It truly is an inside job and you only have to change one thing…EVERYTHING!  This is something that I used to hear in early recovery.  Every time I heard that, I felt an uneasiness inside.  I had frequented detoxes and programs in the past where I had heard something a little different.  I heard that you only had to change people, places, and things.  That sounded a little bit easier to me.  For many years I tried to change people, places and things.  Here is what I did.  I changed people.  This meant changing my phone number (for the 17th time).  I stopped calling old “friends” and drug dealers.  I would end relationships and start new ones.  I changed places.  Sometimes this meant moving back home.  Sometimes this meant moving to California.  Lastly, I changed things. I tried to avoid triggers.  This meant avoiding public restrooms, black Ford Tauruses, and the entire city of Worcester.

The big problem for me was no matter what I changed on the outside, I was still the same person on the inside.  The person I was on the inside was what was causing me so many problems.  I was always convinced that if I could just line everything up in my life perfectly (great job, great boyfriend, great apartment, ETC) then I would finally be okay.  Sometimes I was able to obtain those external things, but I could never keep them for very long.  This led me to the conclusion that I was the problem!  No matter where I went, who I hung out with or what I avoided, I was still me.  I still had flawed thinking.  I was still convinced that I was far more important than I really was.  I was angry and resentful, but afraid at the same time.  These flaws in my thinking were my real problem.  People, places, things, drugs, and alcohol were not my problem, I WAS!  What a realization that was.

Luckily, THERE IS A SOLUTION!  The solution for me was doing the twelve steps, integrating prayer and meditation into my life along with a yoga practice.  Healthy eating also plays a large role in my recovery.  This sounds like a lot, but I live such an incredible life today and I am going to tell you how it happened for me.

When I was 8 months sober, I found myself craving a drink and drug just as badly as I had when I was brand new.  I couldn’t fathom why it was happening to me because I was in the middle of my longest stretch of sobriety yet.   I found myself at AA meetings surrounded by people who seemed significantly better off than I was.  During the time I physically spent in meetings I remember feeling okay.  I was okay for the hour of the meeting, but what about the other 23 hours a day I was left with myself? While I was at a meeting one night I did this crazy thing and I got a sponsor.  I made a commitment to myself to go through the 12 steps.  I had an inkling that they were not going to work for me, but I didn’t really have anything to lose.

A powerful time during my step work came during my third step.  I remember really wanting to hand my life over to God.  It was not difficult for me to see that when I ran my life, it didn’t go well.  I always seemed to end up using, homeless and hopeless in a very short time.  I remember having longer stretches of happiness and shorter stretches of unease and discontent.  This was only a month into my beginning the steps.  I remember not thinking about drugs and alcohol as much as I had been up until that point.  That was all I really wanted in life.  I wanted to go one entire day without thinking about picking up a mind-altering substance.  When I got into my fourth step I mentally made the commitment that I was going to get through the steps.  I began to notice patterns of my behavior and thoughts.  It was so ironic to me that while listing all the people I was angry at, I was starting to see how I caused so many of the problems.  I, in many cases, set the resentment in motion.  I had lived my whole life as a victim so this was really eye opening for me!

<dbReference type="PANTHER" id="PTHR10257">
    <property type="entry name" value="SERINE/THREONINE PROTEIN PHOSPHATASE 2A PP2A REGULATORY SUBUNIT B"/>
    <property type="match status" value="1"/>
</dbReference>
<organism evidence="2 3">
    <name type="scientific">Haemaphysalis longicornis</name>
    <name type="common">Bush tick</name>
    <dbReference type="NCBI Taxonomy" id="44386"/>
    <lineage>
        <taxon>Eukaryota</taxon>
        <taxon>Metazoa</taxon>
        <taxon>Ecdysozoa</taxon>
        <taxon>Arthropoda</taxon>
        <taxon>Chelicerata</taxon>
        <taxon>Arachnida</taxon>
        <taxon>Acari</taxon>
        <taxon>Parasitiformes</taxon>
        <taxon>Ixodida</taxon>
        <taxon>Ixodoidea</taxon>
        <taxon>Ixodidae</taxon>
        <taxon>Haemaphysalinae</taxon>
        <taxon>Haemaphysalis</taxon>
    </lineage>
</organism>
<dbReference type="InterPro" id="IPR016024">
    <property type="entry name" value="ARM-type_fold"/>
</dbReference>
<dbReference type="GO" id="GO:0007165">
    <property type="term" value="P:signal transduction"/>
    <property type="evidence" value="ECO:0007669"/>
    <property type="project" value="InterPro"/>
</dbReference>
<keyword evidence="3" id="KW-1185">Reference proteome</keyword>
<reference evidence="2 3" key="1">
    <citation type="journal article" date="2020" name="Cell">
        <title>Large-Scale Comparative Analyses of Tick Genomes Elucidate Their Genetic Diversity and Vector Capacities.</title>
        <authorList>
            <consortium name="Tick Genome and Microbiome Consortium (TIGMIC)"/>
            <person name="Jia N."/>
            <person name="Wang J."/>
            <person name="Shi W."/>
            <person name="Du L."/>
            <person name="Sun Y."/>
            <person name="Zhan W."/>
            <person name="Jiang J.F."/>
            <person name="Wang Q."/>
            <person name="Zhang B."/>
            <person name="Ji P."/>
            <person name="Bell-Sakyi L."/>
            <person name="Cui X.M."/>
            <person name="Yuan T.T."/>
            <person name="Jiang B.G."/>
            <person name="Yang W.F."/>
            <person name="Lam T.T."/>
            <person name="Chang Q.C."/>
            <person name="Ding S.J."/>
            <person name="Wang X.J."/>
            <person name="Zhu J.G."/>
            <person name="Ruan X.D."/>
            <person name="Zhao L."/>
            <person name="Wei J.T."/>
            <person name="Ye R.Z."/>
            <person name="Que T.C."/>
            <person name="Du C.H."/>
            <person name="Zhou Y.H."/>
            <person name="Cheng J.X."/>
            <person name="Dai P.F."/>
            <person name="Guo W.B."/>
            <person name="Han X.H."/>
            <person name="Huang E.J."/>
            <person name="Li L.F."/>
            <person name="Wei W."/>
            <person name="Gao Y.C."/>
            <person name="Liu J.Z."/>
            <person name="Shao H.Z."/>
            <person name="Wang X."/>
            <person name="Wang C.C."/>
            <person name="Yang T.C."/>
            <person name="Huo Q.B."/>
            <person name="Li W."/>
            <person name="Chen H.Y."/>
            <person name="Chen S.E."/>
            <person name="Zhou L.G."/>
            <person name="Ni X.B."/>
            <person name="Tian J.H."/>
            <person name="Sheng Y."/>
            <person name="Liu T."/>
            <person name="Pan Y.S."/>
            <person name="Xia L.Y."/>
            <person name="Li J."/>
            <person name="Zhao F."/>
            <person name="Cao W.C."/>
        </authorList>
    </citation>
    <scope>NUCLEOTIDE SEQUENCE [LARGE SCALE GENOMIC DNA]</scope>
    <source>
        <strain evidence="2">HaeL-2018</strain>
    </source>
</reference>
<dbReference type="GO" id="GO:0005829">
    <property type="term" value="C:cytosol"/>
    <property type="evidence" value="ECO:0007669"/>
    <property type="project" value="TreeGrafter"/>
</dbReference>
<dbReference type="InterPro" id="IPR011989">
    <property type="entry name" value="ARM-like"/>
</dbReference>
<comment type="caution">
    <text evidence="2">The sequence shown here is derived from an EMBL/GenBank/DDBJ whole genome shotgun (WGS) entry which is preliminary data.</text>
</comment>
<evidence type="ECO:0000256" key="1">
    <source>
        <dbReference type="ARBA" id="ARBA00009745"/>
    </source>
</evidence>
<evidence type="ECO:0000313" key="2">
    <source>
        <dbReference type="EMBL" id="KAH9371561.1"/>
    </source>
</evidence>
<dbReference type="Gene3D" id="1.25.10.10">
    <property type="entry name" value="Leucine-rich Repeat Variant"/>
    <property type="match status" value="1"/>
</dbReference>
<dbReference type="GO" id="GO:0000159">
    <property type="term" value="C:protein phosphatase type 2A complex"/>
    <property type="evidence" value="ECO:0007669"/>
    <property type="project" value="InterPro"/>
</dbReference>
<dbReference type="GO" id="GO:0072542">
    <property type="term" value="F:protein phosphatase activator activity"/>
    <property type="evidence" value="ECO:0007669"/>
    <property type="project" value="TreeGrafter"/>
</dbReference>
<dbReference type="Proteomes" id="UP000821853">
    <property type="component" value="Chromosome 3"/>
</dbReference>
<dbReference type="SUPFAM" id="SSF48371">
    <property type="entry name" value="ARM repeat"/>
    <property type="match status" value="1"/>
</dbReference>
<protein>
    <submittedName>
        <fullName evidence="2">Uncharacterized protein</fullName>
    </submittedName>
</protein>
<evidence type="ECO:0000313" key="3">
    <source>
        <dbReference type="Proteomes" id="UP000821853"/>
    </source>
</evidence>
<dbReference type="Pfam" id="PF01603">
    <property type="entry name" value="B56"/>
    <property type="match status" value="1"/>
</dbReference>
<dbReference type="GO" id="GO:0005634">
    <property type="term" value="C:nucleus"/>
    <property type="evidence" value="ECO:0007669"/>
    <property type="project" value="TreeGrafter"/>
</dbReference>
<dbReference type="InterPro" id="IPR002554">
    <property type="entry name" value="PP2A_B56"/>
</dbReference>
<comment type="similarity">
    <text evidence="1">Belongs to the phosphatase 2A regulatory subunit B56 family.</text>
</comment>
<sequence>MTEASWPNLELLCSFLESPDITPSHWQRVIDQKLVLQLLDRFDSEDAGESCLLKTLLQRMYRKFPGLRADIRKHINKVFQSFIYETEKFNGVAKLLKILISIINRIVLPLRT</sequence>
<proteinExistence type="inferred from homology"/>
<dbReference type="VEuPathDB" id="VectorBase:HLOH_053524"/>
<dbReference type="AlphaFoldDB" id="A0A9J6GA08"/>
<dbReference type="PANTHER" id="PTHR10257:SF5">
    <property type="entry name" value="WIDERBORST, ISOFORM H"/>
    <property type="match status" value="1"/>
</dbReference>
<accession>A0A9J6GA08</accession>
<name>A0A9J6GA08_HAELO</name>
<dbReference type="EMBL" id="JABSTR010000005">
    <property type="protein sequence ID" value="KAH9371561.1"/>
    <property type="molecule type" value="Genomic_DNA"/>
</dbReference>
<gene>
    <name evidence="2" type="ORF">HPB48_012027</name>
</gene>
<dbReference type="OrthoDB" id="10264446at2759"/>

My fifth step wasn’t as profound as I had imagined it would be, but it did feel good to release to god and my sponsor the mess I had been holding onto for my entire life.  There is an hour of meditation suggested after a fifth step.  Right before I fell asleep during that hour (Whoops!) I had a thought.  I realized that it had been some time since I thought about drinking or drugging.  I couldn’t remember if it was days or weeks, but it was time!  I was so excited and ready to keep moving forward.  Steps 6 and 7 were and still are so important in allowing me and my higher power to recognize those behaviors that aren’t working out anymore and then be rid of them!  I then was able to have some AMAZING amends experiences.  I was able to make amends to people that I never thought I would talk to again, let alone build new relationships with.  The thing was, I was learning how to live again.  I was learning how to be in healthy relationships with people.  I realized I really was changing who I was on the inside.  I liked who I was becoming.  I liked other people.  I was interested in other people and being helpful.  This was all brand new territory for me.

Steps 10,11, and 12 allow me to continue to change who I am on the inside.  I have so much more work to do on myself, and I am grateful that I have tools to keep growing.  I still get upset, afraid and even resentful, but I have tools to work it out right away and I don’t have to wait it out for a decade in extreme sickness.